With tensions on trade and visas rising between the United States and China, Louisiana leaders have been right to reach out to assure our Asian friends that our state welcomes them — as students at our universities, or investors in our economy, or as tourists.

In the past year, at a major tourism meeting in Shanghai, Louisiana used its secret weapon: the memory of Gen. Claire Lee Chennault.

He grew up as a boy in tiny Gibsland and went on to the U.S. Army’s Air Corps in the 1930s, when he was hired by the Chinese government to help them build air defenses to resist Japanese aggression in a war that began in 1937.

The famous Flying Tigers, officially the American Volunteer Group, were fighting the Japanese before Pearl Harbor brought the United States formally into the war.

Chennault’s legacy is remembered to this day in China, whether on the Communist-governed mainland or the democratic Republic of China on Taiwan. The two countries are divided on many issues, but are united in admiration for the Flying Tigers who came to the aid of the Chinese people in their hour of need.

Chennault, who headed the 14th U.S. Air Force in China after Pearl Harbor, died in New Orleans in 1958. But he is still “a national hero to the Chinese,” said Lt. Gov. Billy Nungesser, who headed the Louisiana tourism delegation in Shanghai. Our state’s representatives at the conference included Nell Chennault Calloway, granddaughter of the famous general.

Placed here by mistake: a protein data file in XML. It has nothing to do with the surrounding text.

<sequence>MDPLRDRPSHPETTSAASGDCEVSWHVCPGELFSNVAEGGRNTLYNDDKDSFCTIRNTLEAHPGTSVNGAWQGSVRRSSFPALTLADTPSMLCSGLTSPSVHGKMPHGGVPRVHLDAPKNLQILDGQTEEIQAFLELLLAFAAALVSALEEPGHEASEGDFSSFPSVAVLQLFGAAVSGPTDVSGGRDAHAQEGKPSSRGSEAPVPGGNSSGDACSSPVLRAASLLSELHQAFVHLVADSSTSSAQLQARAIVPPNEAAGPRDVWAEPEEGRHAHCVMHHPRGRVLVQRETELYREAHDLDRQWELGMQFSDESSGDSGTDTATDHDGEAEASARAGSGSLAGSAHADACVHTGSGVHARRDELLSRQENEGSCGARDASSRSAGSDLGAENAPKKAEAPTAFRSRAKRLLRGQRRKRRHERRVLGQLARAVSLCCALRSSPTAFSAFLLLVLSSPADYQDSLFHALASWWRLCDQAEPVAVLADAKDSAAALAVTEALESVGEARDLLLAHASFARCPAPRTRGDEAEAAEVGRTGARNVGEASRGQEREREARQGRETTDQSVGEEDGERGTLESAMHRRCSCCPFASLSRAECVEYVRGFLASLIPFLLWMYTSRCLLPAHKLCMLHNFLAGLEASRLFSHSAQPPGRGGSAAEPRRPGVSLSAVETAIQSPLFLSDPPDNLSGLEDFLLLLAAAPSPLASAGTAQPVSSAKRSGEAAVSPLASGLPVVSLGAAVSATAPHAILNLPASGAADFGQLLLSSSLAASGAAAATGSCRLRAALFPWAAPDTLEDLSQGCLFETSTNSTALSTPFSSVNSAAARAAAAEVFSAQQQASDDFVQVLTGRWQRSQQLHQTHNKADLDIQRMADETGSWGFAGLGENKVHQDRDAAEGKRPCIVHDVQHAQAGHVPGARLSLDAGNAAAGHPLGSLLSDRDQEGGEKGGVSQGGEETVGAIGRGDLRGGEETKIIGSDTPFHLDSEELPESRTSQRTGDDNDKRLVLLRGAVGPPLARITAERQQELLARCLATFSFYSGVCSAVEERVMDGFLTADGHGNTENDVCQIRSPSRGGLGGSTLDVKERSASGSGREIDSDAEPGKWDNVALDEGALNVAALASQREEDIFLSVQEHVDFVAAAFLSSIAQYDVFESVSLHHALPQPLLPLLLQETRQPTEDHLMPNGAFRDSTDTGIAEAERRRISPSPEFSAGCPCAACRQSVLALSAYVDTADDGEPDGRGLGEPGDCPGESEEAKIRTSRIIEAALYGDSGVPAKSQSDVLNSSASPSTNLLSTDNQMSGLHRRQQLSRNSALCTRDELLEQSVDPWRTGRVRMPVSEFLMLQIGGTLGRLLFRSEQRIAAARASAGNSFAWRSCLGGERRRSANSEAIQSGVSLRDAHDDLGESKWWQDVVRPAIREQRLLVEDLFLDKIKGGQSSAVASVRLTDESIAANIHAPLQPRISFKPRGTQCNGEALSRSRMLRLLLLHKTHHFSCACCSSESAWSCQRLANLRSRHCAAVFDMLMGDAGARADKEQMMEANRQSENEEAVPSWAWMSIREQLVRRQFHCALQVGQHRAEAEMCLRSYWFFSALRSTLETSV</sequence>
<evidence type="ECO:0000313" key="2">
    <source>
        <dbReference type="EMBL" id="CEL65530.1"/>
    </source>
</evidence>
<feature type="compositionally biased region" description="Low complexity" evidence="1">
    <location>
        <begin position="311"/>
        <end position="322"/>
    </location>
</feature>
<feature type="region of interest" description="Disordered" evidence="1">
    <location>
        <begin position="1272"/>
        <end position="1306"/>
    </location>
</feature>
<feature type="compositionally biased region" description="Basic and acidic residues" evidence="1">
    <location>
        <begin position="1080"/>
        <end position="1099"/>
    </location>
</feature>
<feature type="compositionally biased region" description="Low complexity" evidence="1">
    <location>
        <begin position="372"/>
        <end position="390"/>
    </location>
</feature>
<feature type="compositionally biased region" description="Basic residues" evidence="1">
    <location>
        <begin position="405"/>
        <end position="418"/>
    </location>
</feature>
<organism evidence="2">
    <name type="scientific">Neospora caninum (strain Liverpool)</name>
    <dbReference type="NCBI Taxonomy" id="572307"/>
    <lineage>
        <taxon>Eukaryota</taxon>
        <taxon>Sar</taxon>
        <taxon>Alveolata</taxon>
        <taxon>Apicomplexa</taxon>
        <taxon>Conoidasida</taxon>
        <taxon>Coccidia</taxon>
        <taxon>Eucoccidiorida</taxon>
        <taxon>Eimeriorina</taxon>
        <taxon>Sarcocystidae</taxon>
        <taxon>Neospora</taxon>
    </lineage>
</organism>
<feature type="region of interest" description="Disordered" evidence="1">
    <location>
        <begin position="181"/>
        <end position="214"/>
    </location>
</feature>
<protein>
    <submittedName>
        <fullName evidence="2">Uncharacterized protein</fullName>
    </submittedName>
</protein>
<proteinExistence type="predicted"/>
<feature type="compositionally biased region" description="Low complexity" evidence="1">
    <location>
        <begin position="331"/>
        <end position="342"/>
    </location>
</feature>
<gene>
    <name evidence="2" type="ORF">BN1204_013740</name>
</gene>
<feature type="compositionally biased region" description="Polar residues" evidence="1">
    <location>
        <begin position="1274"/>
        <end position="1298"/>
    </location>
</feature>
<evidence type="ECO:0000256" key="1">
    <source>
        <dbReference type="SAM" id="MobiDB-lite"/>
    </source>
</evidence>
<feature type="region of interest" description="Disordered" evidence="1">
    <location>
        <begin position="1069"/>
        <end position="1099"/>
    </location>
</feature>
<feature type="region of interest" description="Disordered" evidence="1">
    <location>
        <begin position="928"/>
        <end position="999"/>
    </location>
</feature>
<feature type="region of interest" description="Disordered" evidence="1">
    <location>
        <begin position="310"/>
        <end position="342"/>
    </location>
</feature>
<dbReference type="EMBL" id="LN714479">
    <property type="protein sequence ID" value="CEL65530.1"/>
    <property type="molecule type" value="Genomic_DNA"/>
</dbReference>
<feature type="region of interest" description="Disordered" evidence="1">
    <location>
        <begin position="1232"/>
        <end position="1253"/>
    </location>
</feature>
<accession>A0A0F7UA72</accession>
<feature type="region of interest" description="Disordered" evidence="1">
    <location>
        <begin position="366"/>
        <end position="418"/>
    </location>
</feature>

She heads a museum of military aviation in Monroe that keeps the memory of Chennault alive. The general was born in Texas but grew up in Louisiana and was educated at LSU and Northwestern State University in Natchitoches.

“When I spoke, they applauded,” Nungesser recalled with some awe at the Press Club of Baton Rouge the other day. “When she spoke, they stood.”

There are, of course, many good reasons for Chinese tourists to visit the Bayou State, including food, music, culture. It’s a growing market, and Louisiana has a lot to offer. Nungesser also noted that Chinese like to visit the scenes of famous movies, because of the Asian fascination with American cinema.

But the roots of one of the heroes of World War II, who fought fascism when much of America slept unaware of the threat, is a long-lasting tie between the people of Louisiana and China. Indeed, it is a blood tie, among heroes of World War II. Long may it be remembered.

— The (Baton Rouge) Advocate

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